If you are unsure as to whether the injury you sustained at work means you are eligible to make a personal injury claim against your emplpoyer why not call our team. Your case along with any evidence you have gathered can be assessed. Our expert advisors will tell you within minutes whether your case is valid and how best to proceed.

What Could Be An NHS Staff Accident?

Workplace accidents can vary dramatically. Not all accidents and injuries will mean an employee could make a valid accident at work claim. Below we have looked at scenarios where injuries could occur in a workplace;

  • Manual handling – if an employer does not provide the correct training, you could injure yourself by carrying awkward or bulky loads.
  • Equipment injuries – equipment should be maintained correctly so employees are not injured by defective apparatus.
  • Needlestick injuries – used needles can potentially carry infections or diseases that could cause you harm. It is vital that employees are trained on how to dispose of these correctly.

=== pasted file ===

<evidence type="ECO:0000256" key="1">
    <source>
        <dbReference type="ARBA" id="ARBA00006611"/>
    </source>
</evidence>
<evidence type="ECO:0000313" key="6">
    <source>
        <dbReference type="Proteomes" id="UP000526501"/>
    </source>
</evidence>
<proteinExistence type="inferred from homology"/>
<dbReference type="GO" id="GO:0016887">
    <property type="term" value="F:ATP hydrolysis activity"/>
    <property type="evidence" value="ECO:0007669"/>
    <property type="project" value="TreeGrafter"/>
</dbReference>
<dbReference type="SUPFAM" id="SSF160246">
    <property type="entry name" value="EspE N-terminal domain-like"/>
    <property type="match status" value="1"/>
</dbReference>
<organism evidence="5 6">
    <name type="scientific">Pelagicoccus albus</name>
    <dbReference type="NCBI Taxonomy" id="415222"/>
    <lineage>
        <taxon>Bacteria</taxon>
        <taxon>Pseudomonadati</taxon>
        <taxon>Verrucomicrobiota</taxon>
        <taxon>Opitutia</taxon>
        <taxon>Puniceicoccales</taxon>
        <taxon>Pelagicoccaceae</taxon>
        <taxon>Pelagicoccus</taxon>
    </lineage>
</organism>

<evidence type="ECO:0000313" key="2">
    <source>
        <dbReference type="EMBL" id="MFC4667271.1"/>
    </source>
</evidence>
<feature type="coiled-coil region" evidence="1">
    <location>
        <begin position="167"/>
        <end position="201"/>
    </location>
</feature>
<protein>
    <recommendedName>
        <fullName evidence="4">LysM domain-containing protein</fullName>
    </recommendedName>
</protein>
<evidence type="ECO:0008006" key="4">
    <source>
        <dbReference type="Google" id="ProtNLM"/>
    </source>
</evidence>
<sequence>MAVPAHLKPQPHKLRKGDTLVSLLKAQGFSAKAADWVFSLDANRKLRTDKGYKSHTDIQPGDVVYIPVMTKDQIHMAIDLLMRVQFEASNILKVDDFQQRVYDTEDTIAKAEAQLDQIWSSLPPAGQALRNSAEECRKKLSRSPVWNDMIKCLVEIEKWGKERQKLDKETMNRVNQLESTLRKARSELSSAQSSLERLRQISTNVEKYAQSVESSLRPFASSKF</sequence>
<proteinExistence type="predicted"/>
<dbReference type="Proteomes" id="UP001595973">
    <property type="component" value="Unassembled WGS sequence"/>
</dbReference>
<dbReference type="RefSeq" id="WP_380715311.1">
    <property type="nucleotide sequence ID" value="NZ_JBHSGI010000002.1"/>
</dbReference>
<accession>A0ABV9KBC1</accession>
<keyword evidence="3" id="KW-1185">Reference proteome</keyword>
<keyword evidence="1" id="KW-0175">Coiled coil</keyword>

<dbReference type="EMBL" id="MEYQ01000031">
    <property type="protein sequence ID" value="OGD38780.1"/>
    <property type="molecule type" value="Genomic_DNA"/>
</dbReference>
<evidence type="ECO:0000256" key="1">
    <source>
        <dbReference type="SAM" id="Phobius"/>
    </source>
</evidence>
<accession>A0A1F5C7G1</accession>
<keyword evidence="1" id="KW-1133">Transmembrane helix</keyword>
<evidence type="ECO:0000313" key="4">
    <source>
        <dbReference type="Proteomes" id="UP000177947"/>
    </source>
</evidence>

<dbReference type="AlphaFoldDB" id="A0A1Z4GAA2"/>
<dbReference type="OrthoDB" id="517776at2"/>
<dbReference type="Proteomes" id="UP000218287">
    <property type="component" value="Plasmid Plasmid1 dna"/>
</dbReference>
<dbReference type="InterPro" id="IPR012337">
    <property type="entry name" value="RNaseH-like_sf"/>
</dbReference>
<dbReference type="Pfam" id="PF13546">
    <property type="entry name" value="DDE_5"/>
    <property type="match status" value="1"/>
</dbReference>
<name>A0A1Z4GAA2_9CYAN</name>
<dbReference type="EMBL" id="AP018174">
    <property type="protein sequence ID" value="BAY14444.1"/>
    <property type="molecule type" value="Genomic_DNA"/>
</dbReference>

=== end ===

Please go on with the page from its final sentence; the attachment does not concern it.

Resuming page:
• Exposure to hazardous substances – if your employer does not provide you with appropriate PPE, you could potentially be at risk of being in contact with hazardous substances.
  • Trips, slips and falls – this could occur in many ways, e.g. if a floor was improperly cleaned and left slippy.

However, this list is not extensive. Contact us for further details.

Workplace Health And Safety Statistics

The Health and Safety Executive provides helpful statistics on workplace accidents. According to these statistics from the Labour Force Survey, an estimated 1.7 million employees in Great Britain reported suffering from a work-related illness in 2020/21, and 441,000 workers reported sustaining a non-fatal injury in the workplace.